another set of photographs for the first time. Not surprisingly
Dr W had changed his opinion about the injuries by the time
the case was eventually heard in October 2003.
5. After Dr W saw the first set of photographs he formed the
view that the anal injuries were not as serious as described
by Dr G. The new set of photographs were clearer and he came
to the conclusion that the anal fissures were serious and
he was able to see the depth of the vulval injury which in
his oral evidence he said had impressed him. By the time the
medical evidence came to be considered by the judge, he had
to deal with the changing opinion of Dr W and to disentangle
the stages of the medical evidence in line with the degree
of information available at each stage. I have considerable
sympathy with the task which the judge faced and his failure
to come to grips with it was another sad result of the non-disclosure
of the crucial photographic evidence.
6. The judge gave a most careful and detailed judgment in
which he set out a summary of the evidence of the three paediatric
experts. He found that Dr P concluded that the probability
of sexual abuse was higher than a straddle injury. Dr W originally
considered that the evidence for either was fairly scant,
but straddle injury was more probable. The judge said that
"Significantly at that stage, both experts were concerned
'as to whether the probability of either cause can be determined
to the level required for the court.'"
7. The judge then considered Dr W's change of mind. The judge
recognised that the photographs seen by DR W for the first
time at court had a very significant part to play. The judge
"Dr W said this in his letter to Mr Robertson: 'Given
the photographs that I examined, I came to the view that I
could not equate Dr [G's] descriptions with the photographic
evidence.' Although he does not go so far as to say it, that,
it seems to me, is really saying that Dr W did not accept
the accuracy of Dr [G's] findings in their entirety. It was
not until he saw the 'new' photographs that he had to acknowledge
that she was right after all as to the depth of the vulval
injury. It is right to say that the way that is has happened
is unsatisfactory, and I am urged on behalf of the father
to consider the quality of Dr [W's] evidence. Taking all the
circumstances into consideration, whilst I am satisfied that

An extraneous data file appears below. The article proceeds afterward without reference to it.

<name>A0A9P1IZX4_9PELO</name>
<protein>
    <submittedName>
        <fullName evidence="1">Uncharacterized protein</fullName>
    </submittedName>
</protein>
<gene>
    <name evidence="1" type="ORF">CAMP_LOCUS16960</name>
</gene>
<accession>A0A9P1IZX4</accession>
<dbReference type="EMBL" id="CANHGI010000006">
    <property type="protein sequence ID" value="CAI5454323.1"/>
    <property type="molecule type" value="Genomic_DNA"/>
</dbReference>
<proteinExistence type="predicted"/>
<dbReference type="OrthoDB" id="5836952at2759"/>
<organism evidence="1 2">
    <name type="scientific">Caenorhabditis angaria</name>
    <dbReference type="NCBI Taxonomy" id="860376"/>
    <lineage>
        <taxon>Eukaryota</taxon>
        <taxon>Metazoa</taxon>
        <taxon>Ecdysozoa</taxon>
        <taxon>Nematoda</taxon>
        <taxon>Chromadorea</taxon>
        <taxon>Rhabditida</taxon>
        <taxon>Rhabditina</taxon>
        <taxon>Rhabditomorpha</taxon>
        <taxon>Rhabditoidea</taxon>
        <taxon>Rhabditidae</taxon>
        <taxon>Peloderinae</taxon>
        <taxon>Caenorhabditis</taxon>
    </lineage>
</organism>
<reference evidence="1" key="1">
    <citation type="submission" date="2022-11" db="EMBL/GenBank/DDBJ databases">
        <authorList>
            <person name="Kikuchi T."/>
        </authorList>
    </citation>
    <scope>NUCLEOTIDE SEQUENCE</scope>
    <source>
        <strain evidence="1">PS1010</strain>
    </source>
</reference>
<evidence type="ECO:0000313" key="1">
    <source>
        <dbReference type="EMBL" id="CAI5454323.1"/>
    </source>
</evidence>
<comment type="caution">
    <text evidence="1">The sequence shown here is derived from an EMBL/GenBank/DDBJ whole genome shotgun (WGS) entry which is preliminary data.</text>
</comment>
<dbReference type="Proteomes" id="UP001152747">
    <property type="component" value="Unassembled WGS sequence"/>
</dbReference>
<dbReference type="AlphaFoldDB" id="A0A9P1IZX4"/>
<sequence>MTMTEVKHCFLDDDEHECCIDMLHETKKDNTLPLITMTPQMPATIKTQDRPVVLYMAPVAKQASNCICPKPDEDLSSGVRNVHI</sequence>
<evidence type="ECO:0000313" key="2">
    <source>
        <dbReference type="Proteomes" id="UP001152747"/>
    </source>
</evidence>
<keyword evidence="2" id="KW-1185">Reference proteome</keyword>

he has had a genuine change of mind, and that the reasons
he gives for that are understandable, I do consider that it
highlights the medical difficulty in this case. That difficulty,
in my view, is that there is a considerable lack of certainty
in the opinions of the experts, and it does not take much
of a change in emphasis in the way a particular piece of evidence
is looked at, to result in a move from one side of the 'fence'
to the other. I think Dr [W] – and he has not been alone
in this – has found this to be a particularly difficult
case. In my view, his change of mind has the effect of emphasising
the difficulty the experts have had in reaching conclusions
with any real degree of certainty."
8. The judge said that at the experts' meeting they were tending
to the view that the injuries were caused as a result of sexual
abuse. He added
"….there was in my view a significantly more cautious
approach by both Dr [W] and Dr [P] when they came to give
evidence, again emphasising the difficult task of reaching
firm conclusions in this case."
…..I have reached the conclusion that the expert and
other medical evidence, by itself, is insufficient to establish
that [ET] has been sexually abused. Support for that conclusion
comes from the differences of opinion seen in the evidence
of Dr [W] and Dr [P], to which I have referred in more detail
elsewhere, and the view I have taken as to Dr [W's} change
9. He referred to the answer given by Dr [P] at the end of
her evidence that she was more than 50% certain and that in
her professional view this was sexual abuse, but he discounted
the answer since it was in response to a leading question.
He found it difficult to reconcile her answer with her other
comments as to the diagnosis and said
"…Ultimately, both these experts have accepted
that what has been found cannot be said to be diagnostic of
I have looked at it all in the context of re B [Non-Accidental
Injury: Compelling Medical Evidence  2 FLR 599] referred
to above, but in my view the evidence here does not approach
the degree of certainty present in that case."
10. In relation to the evidence given by the family the judge
said that in the absence of any or any adequate explanation
by the mother as to what might have caused the injuries, it
was easy to see why the doctors had 'heightened suspicions'
and concerns. The absence of any explanation as to what might
have occurred was worrying but it would be wrong to speculate.
He formed the view that those suspicions and concerns did
not provide evidence strong enough to discharge the burden
of proof. He considered that each of the parents and NT gave
a consistent account of the events prior to the discovery
of the injuries. They did not attempt to inculpate one another
and the mother acted responsibly in seeking medical assistance.
ET showed no sexualised behaviour .He also pointed to the
absence of any evidence of abuse of the elder child. He found
that there was no strong evidence to support the case of the
local authority and that the threshold had not been crossed.
The appellants' case on appeal
11. On appeal, the appellants' main submissions were directed